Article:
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How to Shop for REITs on a Budget

You don’t need $10,000 on hand to start your real estate investing journey.

You don’t even need $1000 on hand right now.

Buying a share of stock can be as easy as buying a pair of shoes. And it might be cheaper!


Thanks to legislation signed by President Dwight D. Eisenhower in 1960, the average American has access to the real estate markets by investing in REITs (real estate investment trusts). These are real estate investment trusts that own or finance portfolios of income-producing real estate. A REIT can own shopping malls, office space, hotels, and other commercial properties. The real estate assets are pooled together like mutual funds and sold as stocks to investors.

So if you have $100 on hand, you can head to the REIT market and see which assets you should add to your shopping list.

On a tight budget? Here are some shopping tips that won’t drain your pockets:

Don’t Buy in Bulk

This isn’t Costco or Sam’s Club. Don’t be tempted to buy in bulk just because an asset appears to be on “sale”.

When you use apps like Robinhood, you can purchase one share at a time without paying a commission fee. Use this link and you’ll qualify for a free stock.

If you bought one share a week, you would have over 50 shares at the end of the year. And you didn’t have to put a dent in your bank account in order to do it.

Look for Quality Over Quantity

Do your research. Just because an asset is under $10 doesn’t mean it’s a deal.

There are more than a handful of REITs that you can buy for under $20 but you want to make sure it isn’t a tarnished asset.

Here are some questions you should consider to evaluate the quality of an asset:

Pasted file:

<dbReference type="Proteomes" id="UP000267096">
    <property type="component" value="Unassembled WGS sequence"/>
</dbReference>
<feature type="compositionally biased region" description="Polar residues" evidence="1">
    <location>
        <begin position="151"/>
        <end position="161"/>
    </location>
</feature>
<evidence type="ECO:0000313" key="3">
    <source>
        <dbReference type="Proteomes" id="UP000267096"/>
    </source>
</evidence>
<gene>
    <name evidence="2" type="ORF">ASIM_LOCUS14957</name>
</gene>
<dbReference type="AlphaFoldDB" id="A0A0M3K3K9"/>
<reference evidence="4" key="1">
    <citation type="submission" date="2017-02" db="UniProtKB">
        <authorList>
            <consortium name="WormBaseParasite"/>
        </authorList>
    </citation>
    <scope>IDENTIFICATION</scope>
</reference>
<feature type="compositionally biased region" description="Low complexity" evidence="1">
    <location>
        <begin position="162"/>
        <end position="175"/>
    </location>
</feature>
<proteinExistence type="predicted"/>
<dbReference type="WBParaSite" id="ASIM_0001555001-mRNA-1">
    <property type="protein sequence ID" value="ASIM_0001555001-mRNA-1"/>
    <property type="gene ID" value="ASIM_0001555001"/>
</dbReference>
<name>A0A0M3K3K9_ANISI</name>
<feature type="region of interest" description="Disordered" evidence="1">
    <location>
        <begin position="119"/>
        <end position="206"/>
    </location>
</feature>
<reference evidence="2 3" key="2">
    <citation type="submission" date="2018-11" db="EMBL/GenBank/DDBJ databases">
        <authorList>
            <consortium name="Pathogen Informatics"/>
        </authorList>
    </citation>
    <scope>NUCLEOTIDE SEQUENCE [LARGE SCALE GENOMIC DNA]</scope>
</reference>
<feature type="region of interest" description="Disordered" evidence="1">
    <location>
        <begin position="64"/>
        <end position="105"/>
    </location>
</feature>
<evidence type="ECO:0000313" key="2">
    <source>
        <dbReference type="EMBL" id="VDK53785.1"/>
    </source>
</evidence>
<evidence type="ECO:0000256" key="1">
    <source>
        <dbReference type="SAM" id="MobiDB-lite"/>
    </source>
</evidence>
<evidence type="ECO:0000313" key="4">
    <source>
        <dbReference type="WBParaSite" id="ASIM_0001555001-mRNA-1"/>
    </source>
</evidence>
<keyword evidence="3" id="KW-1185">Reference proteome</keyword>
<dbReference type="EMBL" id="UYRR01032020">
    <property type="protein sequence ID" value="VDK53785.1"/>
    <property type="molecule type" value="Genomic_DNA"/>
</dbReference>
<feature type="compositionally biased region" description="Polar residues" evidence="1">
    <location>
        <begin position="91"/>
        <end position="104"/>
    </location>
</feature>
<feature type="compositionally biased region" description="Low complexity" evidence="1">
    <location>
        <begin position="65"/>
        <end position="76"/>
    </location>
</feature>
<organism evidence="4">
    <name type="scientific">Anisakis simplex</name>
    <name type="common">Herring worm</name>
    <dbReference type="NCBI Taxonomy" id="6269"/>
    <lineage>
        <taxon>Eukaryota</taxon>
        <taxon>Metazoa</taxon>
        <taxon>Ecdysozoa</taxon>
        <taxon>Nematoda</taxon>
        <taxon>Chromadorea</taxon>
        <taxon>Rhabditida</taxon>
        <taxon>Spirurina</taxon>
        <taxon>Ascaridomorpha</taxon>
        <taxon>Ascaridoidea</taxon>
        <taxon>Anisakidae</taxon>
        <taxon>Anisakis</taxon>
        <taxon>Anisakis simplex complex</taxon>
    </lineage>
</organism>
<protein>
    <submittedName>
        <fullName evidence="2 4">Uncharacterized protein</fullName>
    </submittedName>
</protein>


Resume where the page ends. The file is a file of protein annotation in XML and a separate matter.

• What geographic locations does the REIT invest in?
  • What type of tenants does the property have?
  • What is the economic outlook for that specific industry and property type?

Examine the Net Asset Value

Many investors use NAV (net asset value) to analyze REITs. NAV is a net worth term for REITs. Don’t worry; it’s not a complicated equation that will require a TI-83 calculator.

All you have to do is find the current market value of the funds’ assets minus any mortgage liabilities. Divide this by the number of shares outstanding and you’ll get the per-share NAV. Thus, if a REIT has total assets of $110 million and mortgage liabilities of $10 million, that equals total net assets of $100 million. If there are 10 million shares of the fund, then the NAV is $10 per share.

NAV is a good number to use to compare real estate value in the public market versus the private market as REITS can trade at a premium or discount. It’s similar to comparing the regular price to the clearance price of a pair of shoes.

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Disclaimer: Wealthy Women Daily is solely educational and informational, and is not intended to give investment or trading advice of any kind. Not all asset classes are suitable for all investors. Wealthy Women Daily is a research academy that provides you with the data and analysis you need to make an informed investment decision. It is your responsibility to talk to an expert to understand how specific investments will impact you during tax time. 

About Charlene Rhinehart, CPA

Charlene Rhinehart is a Certified Public Accountant, Founder of Wealthy Women Daily, and Editor-in-Chief of the Dividend InvestHer and The Wealthy Woman Investor. Charlene is currently the Chair of the Illinois CPA Society Taxation Individual Committee. With over a decade of experience in the financial services industry, Charlene is one of the few leaders who design insights specifically for the woman investor. Charlene’s work has been featured in a variety of publications including the Huffington Post, Black Enterprise, and the American Institute of Certified Public Accountants. In 2019, Charlene released her book “Dividends Are a Queen’s Best Friend”, on Amazon.

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